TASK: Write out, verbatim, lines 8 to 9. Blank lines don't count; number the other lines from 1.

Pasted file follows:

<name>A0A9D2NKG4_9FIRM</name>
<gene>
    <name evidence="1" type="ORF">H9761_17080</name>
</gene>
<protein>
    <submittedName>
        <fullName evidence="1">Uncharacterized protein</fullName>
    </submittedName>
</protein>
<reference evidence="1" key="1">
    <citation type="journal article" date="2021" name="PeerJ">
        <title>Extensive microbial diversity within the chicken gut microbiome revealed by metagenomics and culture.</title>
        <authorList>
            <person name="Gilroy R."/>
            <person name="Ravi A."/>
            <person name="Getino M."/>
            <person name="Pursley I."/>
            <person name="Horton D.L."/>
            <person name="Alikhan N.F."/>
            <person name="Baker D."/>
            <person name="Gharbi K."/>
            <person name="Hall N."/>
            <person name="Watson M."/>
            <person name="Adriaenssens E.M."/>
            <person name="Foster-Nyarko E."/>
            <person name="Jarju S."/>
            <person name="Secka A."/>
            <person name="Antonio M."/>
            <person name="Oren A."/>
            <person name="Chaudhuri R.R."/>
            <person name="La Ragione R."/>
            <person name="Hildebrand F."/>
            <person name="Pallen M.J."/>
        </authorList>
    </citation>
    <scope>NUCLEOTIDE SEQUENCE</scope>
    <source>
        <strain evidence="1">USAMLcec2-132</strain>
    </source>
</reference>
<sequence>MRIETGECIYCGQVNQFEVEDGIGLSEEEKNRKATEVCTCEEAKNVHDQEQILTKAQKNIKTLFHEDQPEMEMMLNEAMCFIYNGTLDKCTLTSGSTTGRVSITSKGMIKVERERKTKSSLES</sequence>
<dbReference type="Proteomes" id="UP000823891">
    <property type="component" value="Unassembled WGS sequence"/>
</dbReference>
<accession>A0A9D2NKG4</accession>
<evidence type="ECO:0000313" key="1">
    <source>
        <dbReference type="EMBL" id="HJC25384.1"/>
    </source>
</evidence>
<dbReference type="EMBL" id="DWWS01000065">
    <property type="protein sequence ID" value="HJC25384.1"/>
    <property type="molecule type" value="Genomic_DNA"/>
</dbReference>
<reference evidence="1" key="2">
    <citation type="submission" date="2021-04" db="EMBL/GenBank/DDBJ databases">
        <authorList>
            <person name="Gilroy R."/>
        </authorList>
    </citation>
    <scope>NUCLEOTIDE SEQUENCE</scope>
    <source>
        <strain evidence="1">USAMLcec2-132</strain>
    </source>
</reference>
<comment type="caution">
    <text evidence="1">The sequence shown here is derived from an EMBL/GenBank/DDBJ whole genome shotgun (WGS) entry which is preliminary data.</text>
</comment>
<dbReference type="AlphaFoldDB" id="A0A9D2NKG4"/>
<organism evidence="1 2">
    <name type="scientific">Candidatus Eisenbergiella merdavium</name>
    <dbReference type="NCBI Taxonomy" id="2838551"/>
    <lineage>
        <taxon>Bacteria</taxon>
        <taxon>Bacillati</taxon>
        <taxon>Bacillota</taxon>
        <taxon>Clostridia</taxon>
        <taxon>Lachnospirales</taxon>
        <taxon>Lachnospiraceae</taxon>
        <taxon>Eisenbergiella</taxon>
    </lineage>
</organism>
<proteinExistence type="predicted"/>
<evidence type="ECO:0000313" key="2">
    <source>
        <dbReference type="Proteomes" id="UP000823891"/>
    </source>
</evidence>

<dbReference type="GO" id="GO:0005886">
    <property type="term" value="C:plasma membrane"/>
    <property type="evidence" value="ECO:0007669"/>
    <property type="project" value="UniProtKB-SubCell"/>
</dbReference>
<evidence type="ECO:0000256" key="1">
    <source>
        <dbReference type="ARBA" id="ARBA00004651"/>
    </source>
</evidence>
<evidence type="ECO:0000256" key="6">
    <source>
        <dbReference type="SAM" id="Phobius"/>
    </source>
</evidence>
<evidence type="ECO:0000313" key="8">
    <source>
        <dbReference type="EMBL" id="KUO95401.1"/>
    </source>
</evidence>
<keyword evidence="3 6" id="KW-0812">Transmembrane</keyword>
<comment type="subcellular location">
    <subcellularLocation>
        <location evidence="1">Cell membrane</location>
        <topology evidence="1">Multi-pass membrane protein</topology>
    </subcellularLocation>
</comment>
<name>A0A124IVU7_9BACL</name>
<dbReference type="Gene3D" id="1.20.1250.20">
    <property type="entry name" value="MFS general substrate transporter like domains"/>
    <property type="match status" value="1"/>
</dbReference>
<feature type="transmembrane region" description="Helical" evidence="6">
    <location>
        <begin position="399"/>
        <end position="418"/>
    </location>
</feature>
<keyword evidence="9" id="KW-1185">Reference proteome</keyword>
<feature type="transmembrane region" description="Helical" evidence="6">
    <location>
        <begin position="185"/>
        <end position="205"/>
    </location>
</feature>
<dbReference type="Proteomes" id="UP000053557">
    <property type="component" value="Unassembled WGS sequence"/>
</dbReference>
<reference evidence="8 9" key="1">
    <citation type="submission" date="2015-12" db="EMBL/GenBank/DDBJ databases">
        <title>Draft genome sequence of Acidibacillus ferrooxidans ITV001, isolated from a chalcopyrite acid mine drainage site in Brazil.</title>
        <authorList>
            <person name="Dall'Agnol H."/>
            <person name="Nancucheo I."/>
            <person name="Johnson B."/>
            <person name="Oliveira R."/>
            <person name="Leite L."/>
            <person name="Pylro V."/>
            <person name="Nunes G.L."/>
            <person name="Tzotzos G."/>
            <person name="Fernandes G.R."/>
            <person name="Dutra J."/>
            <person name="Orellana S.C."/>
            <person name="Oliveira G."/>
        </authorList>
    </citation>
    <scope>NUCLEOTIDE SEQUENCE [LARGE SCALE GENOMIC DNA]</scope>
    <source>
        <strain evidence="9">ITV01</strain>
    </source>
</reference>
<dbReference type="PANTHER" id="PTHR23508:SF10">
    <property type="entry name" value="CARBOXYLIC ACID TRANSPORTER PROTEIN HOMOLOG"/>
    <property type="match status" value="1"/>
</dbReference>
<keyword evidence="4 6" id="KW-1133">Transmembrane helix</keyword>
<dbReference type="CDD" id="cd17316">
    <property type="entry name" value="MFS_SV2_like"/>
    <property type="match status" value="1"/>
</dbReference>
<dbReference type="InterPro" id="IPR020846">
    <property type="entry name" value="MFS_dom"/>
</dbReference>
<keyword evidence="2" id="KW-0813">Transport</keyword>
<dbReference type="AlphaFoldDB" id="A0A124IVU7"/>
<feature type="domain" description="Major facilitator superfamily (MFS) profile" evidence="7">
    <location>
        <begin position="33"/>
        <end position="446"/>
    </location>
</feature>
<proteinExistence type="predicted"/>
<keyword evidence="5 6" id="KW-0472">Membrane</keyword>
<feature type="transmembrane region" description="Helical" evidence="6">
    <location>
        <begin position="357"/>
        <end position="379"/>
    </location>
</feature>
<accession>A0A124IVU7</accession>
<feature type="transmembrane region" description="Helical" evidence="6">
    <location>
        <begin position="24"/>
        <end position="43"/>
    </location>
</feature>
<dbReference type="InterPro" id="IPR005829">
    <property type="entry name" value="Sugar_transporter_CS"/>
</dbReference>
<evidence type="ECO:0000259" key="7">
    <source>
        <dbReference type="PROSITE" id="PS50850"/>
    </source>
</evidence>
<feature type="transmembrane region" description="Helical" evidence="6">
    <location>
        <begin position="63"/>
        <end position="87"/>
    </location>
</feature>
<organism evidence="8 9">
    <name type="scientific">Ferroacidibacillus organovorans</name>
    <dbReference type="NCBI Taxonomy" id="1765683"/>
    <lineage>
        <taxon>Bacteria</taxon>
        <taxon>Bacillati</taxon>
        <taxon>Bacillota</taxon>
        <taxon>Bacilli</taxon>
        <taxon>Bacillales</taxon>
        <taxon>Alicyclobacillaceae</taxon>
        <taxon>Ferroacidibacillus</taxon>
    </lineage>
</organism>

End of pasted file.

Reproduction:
    </submittedName>
</protein>